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Author Topic: Y Cable at the back of an amp  (Read 4498 times)

Ivan Beaver

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Re: Y Cable at the back of an amp
« Reply #10 on: February 13, 2017, 12:19:58 pm »

Ivan, I've encountered several speaker mfgs that quote nominal impedance as the standard impedance (2,4,6,8) closest to the LOWEST impedance they expect the speaker to present.  So if it's 5 Ohms, they will say 4 Ohms.

Now I don't know if this is the right way to do it, but it is important in calculating what to set the amp limiter to.  It gives that little extra "headroom."

John R.
Yes, the spec should be towards the bottom of the impedance curve.

If you set the limiter for the lower impedance-it will just limit a bit early-which is NOT a bad thing.

Also if you look closely at a lot of driver power ratings, you will see that they rate the wattage based on the MINIMUM impedance-NOT the rated impedance.

So if you figure a particular voltage with a lower impedance the "wattage" spec will be higher.

YES the "little number" DO mean something and ARE important.

Sadly, more and more manufacturers only give very simple numbers-if you can even get that.

It is amazing how many "basic specs" are missing on some highly respected products-such as wattage-sensitivity-real -3dB numbers etc.

But we won't go there
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Ivan Beaver
Danley Sound Labs

PHYSICS- NOT FADS!

Luke Geis

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Re: Y Cable at the back of an amp
« Reply #11 on: February 14, 2017, 02:26:34 pm »

Wait a minute.....

If you run a single speaker line out from the amp and connect it to a speaker that has a through connection, the connection is in parallel. It is the same thing as a Y from that point. The next speaker connected in line will then drop the impedance seen at the amp. Assuming a Y from the amp is used and each speakers is 8ohms, then there would be a 4ohm load on the amp. The individual speakers ohm rating will not change regardless of the way they are connected, but the load seen at the amp will change.

So the direct answer to the question as stated is yes the ohm ratings of the speakers will still be the same. However the load seen at the amp from the speaker will cut in half. So two 4 ohm speakers would present a 2 ohm load upon the amp.
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Mac Kerr

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Re: Y Cable at the back of an amp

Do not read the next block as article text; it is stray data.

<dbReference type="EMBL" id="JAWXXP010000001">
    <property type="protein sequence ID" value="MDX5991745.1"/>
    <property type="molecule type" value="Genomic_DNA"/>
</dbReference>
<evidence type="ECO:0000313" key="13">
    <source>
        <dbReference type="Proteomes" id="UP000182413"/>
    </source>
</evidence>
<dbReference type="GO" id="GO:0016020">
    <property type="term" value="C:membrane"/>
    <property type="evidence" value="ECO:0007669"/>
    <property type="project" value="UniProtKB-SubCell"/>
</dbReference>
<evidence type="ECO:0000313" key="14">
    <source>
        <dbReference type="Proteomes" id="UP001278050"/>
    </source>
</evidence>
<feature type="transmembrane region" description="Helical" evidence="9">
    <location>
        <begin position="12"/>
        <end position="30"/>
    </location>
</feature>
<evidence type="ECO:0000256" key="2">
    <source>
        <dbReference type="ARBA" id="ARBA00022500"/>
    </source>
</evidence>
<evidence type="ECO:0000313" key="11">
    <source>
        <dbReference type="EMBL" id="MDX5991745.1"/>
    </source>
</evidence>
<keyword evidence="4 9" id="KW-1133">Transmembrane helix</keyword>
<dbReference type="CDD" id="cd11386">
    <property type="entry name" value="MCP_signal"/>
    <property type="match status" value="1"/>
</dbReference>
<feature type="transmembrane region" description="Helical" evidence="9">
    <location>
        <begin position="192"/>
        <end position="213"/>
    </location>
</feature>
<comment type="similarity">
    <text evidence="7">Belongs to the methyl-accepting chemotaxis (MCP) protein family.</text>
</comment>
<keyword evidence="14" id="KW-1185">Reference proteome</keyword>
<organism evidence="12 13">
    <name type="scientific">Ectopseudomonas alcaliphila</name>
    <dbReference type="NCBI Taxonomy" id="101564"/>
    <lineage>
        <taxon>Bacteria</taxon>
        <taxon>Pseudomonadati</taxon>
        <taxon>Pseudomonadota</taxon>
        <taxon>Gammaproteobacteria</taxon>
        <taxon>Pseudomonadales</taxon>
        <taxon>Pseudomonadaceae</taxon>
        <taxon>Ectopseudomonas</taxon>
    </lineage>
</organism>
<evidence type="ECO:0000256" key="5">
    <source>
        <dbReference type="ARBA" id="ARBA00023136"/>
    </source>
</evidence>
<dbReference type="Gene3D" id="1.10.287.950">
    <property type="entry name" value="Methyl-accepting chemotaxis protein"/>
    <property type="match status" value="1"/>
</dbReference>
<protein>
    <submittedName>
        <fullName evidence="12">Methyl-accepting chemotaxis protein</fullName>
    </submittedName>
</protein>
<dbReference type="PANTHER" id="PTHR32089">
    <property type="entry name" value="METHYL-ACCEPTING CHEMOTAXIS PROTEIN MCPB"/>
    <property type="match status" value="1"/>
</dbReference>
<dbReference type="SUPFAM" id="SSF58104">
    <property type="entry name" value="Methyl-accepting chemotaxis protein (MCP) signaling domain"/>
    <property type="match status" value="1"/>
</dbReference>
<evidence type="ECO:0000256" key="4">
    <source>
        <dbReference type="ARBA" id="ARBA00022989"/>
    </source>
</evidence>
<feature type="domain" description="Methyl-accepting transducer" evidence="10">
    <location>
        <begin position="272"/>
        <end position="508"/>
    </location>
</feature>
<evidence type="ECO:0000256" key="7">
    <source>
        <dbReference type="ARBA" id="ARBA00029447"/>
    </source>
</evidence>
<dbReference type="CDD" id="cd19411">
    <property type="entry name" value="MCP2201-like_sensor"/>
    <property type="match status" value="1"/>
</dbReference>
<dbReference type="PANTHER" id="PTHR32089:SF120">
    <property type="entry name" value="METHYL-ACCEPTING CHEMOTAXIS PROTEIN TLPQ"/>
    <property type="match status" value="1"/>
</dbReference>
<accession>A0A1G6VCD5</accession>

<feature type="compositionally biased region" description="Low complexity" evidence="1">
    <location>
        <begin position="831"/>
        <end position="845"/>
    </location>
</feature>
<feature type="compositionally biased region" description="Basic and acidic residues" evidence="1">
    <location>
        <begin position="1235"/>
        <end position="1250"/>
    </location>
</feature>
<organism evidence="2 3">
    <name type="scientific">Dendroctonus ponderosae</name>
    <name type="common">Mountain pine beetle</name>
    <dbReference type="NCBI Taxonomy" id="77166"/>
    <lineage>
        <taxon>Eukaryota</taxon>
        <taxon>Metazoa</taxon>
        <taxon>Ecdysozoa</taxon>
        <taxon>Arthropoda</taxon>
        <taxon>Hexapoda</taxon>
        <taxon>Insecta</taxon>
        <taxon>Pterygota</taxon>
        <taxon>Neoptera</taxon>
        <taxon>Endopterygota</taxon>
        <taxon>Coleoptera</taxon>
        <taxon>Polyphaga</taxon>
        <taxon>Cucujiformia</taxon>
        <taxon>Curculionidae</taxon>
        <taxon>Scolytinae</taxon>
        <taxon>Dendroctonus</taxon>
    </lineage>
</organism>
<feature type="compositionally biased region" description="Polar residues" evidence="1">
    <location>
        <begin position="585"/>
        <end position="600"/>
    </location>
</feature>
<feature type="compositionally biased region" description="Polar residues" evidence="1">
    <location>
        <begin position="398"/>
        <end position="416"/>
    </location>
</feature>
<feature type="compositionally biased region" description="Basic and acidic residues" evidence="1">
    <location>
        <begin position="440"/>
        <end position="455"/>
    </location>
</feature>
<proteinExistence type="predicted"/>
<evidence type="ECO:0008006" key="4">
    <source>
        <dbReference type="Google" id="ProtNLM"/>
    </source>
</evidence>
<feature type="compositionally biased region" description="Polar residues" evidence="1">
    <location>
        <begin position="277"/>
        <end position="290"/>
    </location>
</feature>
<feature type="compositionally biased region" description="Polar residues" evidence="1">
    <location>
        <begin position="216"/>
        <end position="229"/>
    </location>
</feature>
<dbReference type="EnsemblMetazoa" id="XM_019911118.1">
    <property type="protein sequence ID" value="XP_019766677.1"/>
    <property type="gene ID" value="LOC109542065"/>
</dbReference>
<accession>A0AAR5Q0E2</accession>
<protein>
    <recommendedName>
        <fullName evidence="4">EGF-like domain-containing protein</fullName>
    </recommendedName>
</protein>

« Reply #12 on: February 14, 2017, 03:17:40 pm »

Wait a minute.....

If you run a single speaker line out from the amp and connect it to a speaker that has a through connection, the connection is in parallel. It is the same thing as a Y from that point. The next speaker connected in line will then drop the impedance seen at the amp. Assuming a Y from the amp is used and each speakers is 8ohms, then there would be a 4ohm load on the amp. The individual speakers ohm rating will not change regardless of the way they are connected, but the load seen at the amp will change.

So the direct answer to the question as stated is yes the ohm ratings of the speakers will still be the same. However the load seen at the amp from the speaker will cut in half. So two 4 ohm speakers would present a 2 ohm load upon the amp.

Huh???

Two speakers plugged into a single amp channel will present the same load to the amp whether they are "daisy chained" via the "Through" connector or connected via a Y cable at the amp. The only difference might be slightly less loss in the cable because of more copper.

Mac
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Don T. Williams

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Re: Y Cable at the back of an amp
« Reply #13 on: February 14, 2017, 05:21:55 pm »

I think Mac and Luke are both correct in their thinking.  The problem is in the way the question is stated.  Two 8 ohm speakers stay 8 ohms each, and the amp "sees" a 4 ohm load.
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Stephen Kirby

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Re: Y Cable at the back of an amp
« Reply #14 on: February 14, 2017, 05:47:27 pm »

  Audio is AC and as such has another characteristic called reactance due to the presence of the voice coil (an inductor) in the speaker itself.  Since music is an ever changing, complex AC waveform the actual impedance the loudspeaker presents to the amplifier is a function of both the frequency and the level of the signal.  Impedance also changes due to other factors such as the construction of the cabinet (speaker has to work harder to overcome the backpressure of the air inside the enclosure) and heating of the actual voice coil as the speaker is utilized.
You may have been trying not to over complicate things but I would say that the reactance caused by the mechanical aspects (weight of cone, stiffness of suspension, back EMF of the cone once in motion, reactance of the cabinet's tuning) far outweigh the contribution of the coil's static inductance.

The upshot of which is that you really want an impedance curve of the speaker system (driver in cabinet and any associated passive crossovers) to know what load is being presented to the amp at any given frequency.  And as you mention about thermal effects, the voice coil and any coils in a crossover will change characteristic as they heat up from passing larger currents at higher SPLs.

Nothing is as simple as it sounds, even in sound.
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Re: Y Cable at the back of an amp
« Reply #14 on: February 14, 2017, 05:47:27 pm »


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